“I’ve been better, but I think I’ll live. We both will,” I replied, looking over at Jake in his hospital bed, looking back at me. I waved, then directed my attention towards Priscilla again. “How about you? How are you holding up?”

“I’ve been better,” she shrugged, voice cracking near the end. She looked down at the tiled floor. “They found my dad today, his body anyway. It was in a dumpster near Turkey Swamp. He was chopped up into pieces, but all of him was there, so I guess that’s good, right? It makes it easier to identify.”

I gently pulled her in for a hug as she started to sob. Nuzzling her head into my shoulder, her tears soaked the top of my left sleeve. Poor thing; she didn’t deserve any of this.

“Anyway, that’s actually why I’m here: to identify the body, down in the morgue. You know, to make sure,” she continued, stepping back from my embrace. She quickly wiped away her tears as if she felt embarrassed about crying about her dead dad. “They were going to have my mom do it, but, um, well, we both know how that worked out.”

“You got someone you can stay with tonight? Family? Or a friend?”

“Yeah, my grandparents are going to be picking me up. The social worker said I’ll be staying with them from now on.”

“Okay, well, if you ever need to talk, you’re always to welcome to come by,” I told her, resting my hand on her shoulder blade.

“Thanks, Mrs. Mackenzie,” she half-smiled.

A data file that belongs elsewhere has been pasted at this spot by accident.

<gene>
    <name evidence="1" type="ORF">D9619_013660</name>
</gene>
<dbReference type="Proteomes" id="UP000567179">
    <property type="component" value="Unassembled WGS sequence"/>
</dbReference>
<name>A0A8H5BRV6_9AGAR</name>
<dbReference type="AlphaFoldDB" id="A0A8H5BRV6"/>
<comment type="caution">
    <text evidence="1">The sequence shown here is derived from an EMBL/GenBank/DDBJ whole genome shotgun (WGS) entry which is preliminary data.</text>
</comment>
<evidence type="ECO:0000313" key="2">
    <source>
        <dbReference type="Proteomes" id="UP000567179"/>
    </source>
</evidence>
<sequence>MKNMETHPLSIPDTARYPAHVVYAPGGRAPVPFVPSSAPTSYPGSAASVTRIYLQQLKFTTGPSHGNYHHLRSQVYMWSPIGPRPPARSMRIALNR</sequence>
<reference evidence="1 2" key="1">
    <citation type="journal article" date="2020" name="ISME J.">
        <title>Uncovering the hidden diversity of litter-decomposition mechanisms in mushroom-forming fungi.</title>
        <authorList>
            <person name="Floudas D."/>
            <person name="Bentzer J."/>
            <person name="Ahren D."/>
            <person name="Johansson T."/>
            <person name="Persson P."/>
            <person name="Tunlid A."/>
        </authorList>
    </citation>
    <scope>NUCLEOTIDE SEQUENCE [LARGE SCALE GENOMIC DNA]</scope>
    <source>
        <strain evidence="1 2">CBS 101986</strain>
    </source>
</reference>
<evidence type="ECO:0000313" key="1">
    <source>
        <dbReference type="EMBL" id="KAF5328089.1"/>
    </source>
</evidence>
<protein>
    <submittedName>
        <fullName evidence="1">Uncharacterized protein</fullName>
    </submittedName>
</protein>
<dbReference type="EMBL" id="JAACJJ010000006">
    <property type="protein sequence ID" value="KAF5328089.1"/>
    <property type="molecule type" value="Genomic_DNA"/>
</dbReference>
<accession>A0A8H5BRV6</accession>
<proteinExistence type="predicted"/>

“Well, I should go and check on my son. I’ll see you around, though,” I noted, shortly before leaving her out in the hallway. I turned back to wave one last goodbye, but by the time I did, she had already started walking away. She had a nasty scowl on her face as she was doing such too. That’s odd, I thought.

“We’re famous,” I heard Jake say. Glancing back at him, I saw that he was staring up at the TV. On it was a news reporter, standing out in front of the Grace house and speaking on the events that transpired there last night. Of course, she didn’t know the full story like we did. “What were you talking to Priscilla about?”

“Oh, she just came up here to check up on us,” I told him, still watching the TV. “Apparently, they found her dad today.”

“Yeah, she told me about that.”

“You talked to her?” I redirected my attention back towards him.

“For a little bit. She asked me if I would be able to go to the dance this weekend and I said ‘no’. Even if I were to heal by then, I don’t think I’d be up for it.”

I sat down on the foot of the bed. “You’re still thinking about her, aren’t you?”

“We said we’d go together. Now, I just feel so stupid for actually believing it.”

“You’re not stupid,” I reassured him, placing my hand on his leg. “Gullible maybe, but not stupid.”

He smiled, then looked back at the TV. Shortly after, I did the same. “Did Priscilla seem off to you?” he continued.

“Off how?”

“I don’t know, but when I spoke with her, she just didn’t seem all there, you know? I don’t know, maybe it’s just the grief of losing both parents in the same week.”

Glancing back at the hallway, I remembered that expression she had towards and thought more about what it might’ve meant. Don’t be ridiculous, Sue. Priscilla isn’t anything like her mother. She wouldn’t hurt us, would she? “Yeah, must be the grief.”